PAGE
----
Thursday, September 6, 2007

Public Forum on MMP Leads to Confusion

Looks like Elections Ontario has its work cut out for it.

Bad Press for pro MMP forces from the Niagara Falls Review:

Meeting to explain referendum doesn't 'We don't understand it,' crowd says after debate, explanation

TONY RICCIUTO Local News - Thursday, September 06, 2007

They tried to explain the Oct. 10 electoral reform referendum at a meeting last night. But as one citizen put it, there is obviously "some confusion so Elections Canada better take out full page ads to explain how this will all work."

The meeting and debate, attended by about 30 people, was hosted by the Niagara Falls Citizens for Democracy at the Niagara Falls Public Library's Victoria Avenue branch. The people who were confused admit they're close followers of politics, and were interested enough to turn out Wednesday to hear more about the referendum that will coincide with the provincial election. But after hearing the debate and subsequent explanations, there was still confusion. "We don't understand it, so how can we even explain it to seniors or those who speak a second language," said another man in attendance. When voters go to the polls in October, they will be given two ballots.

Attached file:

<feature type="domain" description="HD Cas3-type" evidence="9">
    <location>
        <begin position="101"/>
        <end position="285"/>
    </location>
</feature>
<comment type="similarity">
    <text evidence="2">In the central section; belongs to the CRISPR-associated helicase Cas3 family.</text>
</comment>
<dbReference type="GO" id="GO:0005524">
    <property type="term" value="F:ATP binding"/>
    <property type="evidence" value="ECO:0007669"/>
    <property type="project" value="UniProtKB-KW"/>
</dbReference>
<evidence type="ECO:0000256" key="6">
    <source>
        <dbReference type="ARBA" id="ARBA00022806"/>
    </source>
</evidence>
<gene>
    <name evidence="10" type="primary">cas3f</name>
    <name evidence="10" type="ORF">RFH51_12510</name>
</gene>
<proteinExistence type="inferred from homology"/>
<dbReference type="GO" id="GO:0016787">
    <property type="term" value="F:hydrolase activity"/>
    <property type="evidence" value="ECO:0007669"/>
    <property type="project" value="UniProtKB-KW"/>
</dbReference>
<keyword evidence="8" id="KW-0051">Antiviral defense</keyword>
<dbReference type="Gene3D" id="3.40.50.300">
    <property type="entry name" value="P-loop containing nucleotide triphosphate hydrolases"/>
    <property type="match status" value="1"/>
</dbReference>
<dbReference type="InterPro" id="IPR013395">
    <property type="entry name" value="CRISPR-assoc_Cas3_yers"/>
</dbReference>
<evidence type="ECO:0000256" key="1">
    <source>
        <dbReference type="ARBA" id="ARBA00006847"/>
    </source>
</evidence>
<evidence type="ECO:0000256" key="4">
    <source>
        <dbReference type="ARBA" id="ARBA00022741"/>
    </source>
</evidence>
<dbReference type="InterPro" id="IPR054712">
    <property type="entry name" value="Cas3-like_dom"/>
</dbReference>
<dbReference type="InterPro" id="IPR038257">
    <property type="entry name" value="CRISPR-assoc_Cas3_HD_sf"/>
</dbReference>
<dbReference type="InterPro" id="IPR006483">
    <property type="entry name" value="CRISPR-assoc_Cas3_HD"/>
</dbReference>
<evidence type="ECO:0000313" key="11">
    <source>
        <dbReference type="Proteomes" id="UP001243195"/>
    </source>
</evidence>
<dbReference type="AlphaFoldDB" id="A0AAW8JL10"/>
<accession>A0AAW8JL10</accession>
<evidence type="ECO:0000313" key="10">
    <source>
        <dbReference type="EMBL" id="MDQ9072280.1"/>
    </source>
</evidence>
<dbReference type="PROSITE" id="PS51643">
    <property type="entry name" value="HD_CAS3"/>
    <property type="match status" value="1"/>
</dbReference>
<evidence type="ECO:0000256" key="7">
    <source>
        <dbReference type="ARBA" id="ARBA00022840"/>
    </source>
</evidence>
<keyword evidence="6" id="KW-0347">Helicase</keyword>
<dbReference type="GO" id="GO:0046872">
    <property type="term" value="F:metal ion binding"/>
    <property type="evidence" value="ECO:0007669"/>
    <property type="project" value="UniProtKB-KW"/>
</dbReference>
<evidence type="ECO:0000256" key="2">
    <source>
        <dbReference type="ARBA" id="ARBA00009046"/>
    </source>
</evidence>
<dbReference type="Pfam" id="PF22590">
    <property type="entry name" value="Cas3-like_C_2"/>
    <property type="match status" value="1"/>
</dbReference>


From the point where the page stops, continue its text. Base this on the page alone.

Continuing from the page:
In the debate last night, Niagara Falls Citizens for Democracy president Mel Grunstein argued in favour of the mixed-member proportional system while Lorne White, from the Fort Erie Chamber of Commerce, argued the merits of the current system. Both presented valid points on why they took that position.

The confusion began when questions were taken from the floor and different people began giving their understanding of what would take place. Some were getting their information from a blue and white pamphlet called Referendum Ontario, while others were making reference to a booklet distributed by the Ontario Citizens Assembly on Electoral Reform, a citizens' group appointed by the province to study Ontario's electoral system and make recommendations for change.

At one point, Grunstein said "I hope they do a better job of advertising because if this group doesn't get it that's a problem." One man who said he has worked on previous elections admitted: "I don't understand it."

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